- January 23, 2020
- Posted by: Trading
- Category: Analysis
Procter & Gamble (NYSE:) is due to release corporate Thursday before the market open, for the fiscal quarter ending December 2019.
We expect EPS of $1.37, unchanged from the previous quarter, up from the $1.25 for the same quarter last year, while revenue is anticipated to $18.41 billion, up from the $17.45 billion of the previous quarter which is even higher than the $17.16 billion for the corresponding quarter last year.
P&G earnings have beaten estimates for 15 straight quarters and revenue for five. Will the streak continue? And if it does, why has the balance of supply/demand traded like it may not? Though we can’t know for certain that the collective investor does not expect an upside surprise for these earnings, this could be a sign that the stock is running out of steam.
Shares have been trading within a converging pattern since Oct. 1 with an upward bias. This is called a rising wedge. It demonstrates that while a stock has indeed been rising, the rate of the climb has been slowing.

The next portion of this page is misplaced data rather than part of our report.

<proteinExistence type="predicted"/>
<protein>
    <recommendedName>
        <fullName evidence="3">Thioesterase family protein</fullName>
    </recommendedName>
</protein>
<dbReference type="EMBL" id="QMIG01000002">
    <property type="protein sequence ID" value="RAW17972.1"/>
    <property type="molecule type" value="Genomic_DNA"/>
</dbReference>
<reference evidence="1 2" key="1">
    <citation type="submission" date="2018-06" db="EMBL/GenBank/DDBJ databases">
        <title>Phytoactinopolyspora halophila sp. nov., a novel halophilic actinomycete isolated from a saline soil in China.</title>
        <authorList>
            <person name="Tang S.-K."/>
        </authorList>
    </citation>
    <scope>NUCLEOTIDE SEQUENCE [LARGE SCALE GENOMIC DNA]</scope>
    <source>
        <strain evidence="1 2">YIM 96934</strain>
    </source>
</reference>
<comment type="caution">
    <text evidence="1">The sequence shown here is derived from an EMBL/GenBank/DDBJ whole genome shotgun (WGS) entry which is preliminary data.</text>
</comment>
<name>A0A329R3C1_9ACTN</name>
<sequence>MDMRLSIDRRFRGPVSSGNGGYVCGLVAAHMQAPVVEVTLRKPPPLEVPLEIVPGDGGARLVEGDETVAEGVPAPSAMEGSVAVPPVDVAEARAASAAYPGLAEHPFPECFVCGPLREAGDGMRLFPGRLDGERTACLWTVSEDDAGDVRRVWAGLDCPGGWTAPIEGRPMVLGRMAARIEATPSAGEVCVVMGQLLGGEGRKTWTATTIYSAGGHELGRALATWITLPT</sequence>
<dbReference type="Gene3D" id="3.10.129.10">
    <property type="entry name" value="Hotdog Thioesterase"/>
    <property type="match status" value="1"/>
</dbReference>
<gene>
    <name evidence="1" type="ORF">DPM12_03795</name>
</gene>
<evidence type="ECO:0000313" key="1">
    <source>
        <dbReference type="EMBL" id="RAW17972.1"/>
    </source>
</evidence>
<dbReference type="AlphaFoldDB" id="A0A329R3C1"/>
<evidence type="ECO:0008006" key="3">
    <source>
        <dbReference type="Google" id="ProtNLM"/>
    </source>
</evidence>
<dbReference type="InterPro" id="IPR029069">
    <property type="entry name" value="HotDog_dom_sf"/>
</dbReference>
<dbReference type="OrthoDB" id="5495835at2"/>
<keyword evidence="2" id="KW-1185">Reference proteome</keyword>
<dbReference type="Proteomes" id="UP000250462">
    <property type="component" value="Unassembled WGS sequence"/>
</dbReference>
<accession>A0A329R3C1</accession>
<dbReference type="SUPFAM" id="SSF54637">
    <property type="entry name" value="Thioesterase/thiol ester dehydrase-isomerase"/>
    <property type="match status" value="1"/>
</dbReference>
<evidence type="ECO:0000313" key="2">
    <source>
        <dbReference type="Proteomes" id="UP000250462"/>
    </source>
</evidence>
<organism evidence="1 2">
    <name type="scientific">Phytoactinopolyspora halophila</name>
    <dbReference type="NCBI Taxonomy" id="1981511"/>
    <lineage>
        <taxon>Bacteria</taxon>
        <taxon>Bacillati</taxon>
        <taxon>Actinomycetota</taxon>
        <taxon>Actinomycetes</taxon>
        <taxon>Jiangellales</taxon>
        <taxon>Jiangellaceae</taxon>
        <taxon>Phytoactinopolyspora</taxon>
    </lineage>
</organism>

This flags the possibility that investors may begin to lose patience at not seeing the same kind of returns they’d become accustomed to before the pattern emerged. This is underscored by the 100 DMA as a moving uptrend line that provides a fair measure of the uptrend, as well as marking the bottom of the rising wedge as a significant technical pressure-point.
The current share price is as about 25% above its uptrend line since the May 2018 bottom. Compare that to the , its index. It is only about 7% above its uptrend since the nearest bottom in December 2018. If we consider the uptrend line as the normal rate of ascent throughout a period, Procter & Gamble’s spike is almost four times as sharp as that of the index on which it’s listed, giving it a lot of room to fall in order to return to a sustainable rally.
Note the negative divergence between the RSI’s falling channel and the rising wedge of the stock, another bearish indicator.
Conservative traders would wait for a downside breakout, with at least a 3% penetration to avoid a bear trap, then wait for a pullback to demonstrate resistance by the bottom of the wedge.
Moderate traders would wait for a downside breakout, with a minimum 2% filter, to avoid being knocked out of position by a whipsaw, then wait for the expected return move for a better entry, not necessarily for proof of a reversal.
Aggressive traders may short now, providing they understand the pattern is not complete before a downside breakout and are willing to accept the risk.